It is equally critical, however, for these organisations to understand that localisation entails more than just providing pricing in local currencies.
Instead, it has to be a holistic approach that involves customers, employees and
other relevant stakeholders.
Before digging into why localisation is so important and how to undertake it successfully, let's discuss what it actually means. Localisation refers to the adaptation of a product or a marketing strategy to meet the needs of a specific locale through language, culture, or other relevant factors.
Localisation can be achieved in a number of ways. For example, a product company can offer a local language UX and provide vernacular customer support. However, if a company simply uses a translation tool that doesn't take into account local nuances, such a localisation attempt will create a negative brand perception.
On the other hand, a holistic approach can have major benefits for an organisation, including:
- easier entry into new markets
- increased customer satisfaction
- brand loyalty, and
- improved revenue.
Making your product or service available in the local language and providing support are the first few steps towards localisation. There are other considerations you should make too.
For example, when you localise your online offering to right-to-left (RTL) for languages such as Hebrew, Persian, and Arabic, you should also enable a right-to-left oriented UX layout for better user experience.
Something as simple as automatically detecting which date format to use in a specific territory (dd / mm / yyyy versus mm / dd / yyyy — for example), or using a comma or dot when writing a large number can go a long way in building brand affinity.
Local pricing is also important as it allows customers to avoid currency fluctuations. Furthermore, you can integrate your product with local payment gateways and other locally-popular third-party apps in order to increase adoption. A culture of localisation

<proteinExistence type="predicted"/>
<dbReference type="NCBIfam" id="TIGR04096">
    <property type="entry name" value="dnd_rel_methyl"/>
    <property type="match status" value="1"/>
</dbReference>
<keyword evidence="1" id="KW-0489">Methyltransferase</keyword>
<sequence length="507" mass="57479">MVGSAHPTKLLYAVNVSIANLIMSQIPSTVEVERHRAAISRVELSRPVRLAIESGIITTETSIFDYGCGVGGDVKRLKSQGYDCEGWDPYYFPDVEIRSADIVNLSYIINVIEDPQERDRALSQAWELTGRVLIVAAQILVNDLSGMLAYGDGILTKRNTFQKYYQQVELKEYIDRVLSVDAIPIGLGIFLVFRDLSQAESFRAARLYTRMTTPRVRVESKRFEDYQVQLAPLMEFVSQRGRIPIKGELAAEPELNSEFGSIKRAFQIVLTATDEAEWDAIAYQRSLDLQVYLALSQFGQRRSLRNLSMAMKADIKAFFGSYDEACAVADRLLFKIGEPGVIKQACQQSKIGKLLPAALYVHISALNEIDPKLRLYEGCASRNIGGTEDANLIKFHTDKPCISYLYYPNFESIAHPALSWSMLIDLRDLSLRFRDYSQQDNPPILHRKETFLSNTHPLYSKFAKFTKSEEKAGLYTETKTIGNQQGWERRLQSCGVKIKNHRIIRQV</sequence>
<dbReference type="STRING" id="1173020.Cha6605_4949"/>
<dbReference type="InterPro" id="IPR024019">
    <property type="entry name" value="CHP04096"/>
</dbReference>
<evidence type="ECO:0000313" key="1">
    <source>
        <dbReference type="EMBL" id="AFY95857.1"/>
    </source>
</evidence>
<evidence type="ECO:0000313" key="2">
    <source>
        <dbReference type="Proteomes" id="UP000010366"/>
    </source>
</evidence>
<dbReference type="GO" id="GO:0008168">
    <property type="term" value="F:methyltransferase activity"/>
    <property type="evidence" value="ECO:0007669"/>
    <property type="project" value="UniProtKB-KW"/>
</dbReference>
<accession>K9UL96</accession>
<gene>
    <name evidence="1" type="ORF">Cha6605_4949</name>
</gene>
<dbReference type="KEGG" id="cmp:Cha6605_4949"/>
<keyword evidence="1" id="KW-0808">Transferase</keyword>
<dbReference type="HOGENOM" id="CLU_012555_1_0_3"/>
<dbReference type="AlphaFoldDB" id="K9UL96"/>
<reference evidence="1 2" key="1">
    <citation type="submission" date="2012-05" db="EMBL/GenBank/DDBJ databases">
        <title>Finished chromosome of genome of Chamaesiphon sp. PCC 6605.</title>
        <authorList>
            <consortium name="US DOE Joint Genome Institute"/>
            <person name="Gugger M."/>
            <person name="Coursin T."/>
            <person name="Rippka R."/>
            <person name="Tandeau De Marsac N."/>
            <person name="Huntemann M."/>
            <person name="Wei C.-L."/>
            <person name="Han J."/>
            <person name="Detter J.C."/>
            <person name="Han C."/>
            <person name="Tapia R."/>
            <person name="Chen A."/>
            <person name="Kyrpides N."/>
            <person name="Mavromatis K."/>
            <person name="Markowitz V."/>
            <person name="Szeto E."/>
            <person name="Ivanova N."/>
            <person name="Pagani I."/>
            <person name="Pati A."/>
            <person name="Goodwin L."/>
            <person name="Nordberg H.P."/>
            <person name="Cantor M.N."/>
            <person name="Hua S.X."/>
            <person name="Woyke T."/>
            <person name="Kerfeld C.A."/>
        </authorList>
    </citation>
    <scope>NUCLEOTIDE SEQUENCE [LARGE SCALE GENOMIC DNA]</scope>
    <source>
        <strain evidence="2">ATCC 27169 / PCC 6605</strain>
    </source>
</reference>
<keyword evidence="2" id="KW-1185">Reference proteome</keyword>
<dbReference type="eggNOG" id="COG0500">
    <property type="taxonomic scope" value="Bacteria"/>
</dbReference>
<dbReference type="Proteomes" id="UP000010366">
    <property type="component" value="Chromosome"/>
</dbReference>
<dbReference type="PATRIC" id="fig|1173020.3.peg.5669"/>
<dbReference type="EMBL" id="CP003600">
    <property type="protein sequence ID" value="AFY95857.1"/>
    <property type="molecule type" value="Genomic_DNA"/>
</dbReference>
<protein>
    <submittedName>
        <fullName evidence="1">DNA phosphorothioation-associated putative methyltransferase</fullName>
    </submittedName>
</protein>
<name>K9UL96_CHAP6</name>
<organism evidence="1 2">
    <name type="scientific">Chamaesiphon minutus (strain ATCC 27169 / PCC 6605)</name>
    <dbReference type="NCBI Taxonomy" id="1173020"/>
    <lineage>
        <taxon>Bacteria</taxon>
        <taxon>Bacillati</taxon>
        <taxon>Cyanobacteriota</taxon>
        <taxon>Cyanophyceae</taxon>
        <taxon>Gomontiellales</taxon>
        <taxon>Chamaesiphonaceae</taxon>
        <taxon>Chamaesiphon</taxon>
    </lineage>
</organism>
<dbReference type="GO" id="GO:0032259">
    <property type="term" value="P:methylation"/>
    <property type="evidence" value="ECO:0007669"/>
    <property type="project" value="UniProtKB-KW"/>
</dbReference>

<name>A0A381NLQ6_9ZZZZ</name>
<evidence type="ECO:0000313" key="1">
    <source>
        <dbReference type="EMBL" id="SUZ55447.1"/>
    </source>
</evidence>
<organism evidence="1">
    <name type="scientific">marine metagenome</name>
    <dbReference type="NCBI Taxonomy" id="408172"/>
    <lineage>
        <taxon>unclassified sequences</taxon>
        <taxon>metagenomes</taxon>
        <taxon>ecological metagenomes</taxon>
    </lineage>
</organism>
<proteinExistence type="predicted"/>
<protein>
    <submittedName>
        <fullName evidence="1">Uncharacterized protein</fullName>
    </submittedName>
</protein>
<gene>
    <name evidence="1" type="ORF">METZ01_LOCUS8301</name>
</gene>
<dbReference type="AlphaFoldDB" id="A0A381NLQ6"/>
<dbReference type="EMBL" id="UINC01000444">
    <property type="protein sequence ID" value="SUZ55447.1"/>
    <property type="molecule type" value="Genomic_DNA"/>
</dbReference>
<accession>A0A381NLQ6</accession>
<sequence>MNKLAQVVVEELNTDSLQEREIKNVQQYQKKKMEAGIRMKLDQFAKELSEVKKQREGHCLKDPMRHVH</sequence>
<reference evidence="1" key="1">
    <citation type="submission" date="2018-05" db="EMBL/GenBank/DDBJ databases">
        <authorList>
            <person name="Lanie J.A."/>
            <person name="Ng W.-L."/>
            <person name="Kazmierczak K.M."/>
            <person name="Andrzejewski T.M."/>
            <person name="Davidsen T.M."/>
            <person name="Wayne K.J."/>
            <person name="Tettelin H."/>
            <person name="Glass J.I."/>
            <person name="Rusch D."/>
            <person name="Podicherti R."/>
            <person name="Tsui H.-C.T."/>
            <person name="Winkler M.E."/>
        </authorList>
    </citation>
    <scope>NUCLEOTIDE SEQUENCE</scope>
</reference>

Real localisation, however, goes beyond localised offerings. It should be inculcated into your organisation's culture. That means taking local cultures and ways of working into consideration when you enter new territories.
Zoho, for example, adopted an approach called 'transnational localism'. It brings together the best features of global connectivity with local knowledge and insights. Zoho hires locally in the new territories and trains the new employees so that they intimately understand our various offerings and brand values.
They, in turn, bring with them a deep understanding of the local markets and help adapt the offerings.
Ultimately, if your employees buy into this attitude, they're also more likely to feel empowered to cater to the needs of local customers. This will enable smoother entry into new markets. Taking advantage of the moment
It's also worth pointing out that there's never been a better time to take this kind of holistic approach to localisation. Digital transformation has accelerated, and customers are more willing to adopt new products and offerings.
Thanks to the rise of remote work, meanwhile, there are a whole host of workers who are ideally suited to working for global organisations and who can offer their expertise when it comes to localisation.
The organisations that take advantage of this unique set of circumstances to build fully localised offerings and an open culture of localisation will put themselves in the best possible position to succeed in their expansion plans.
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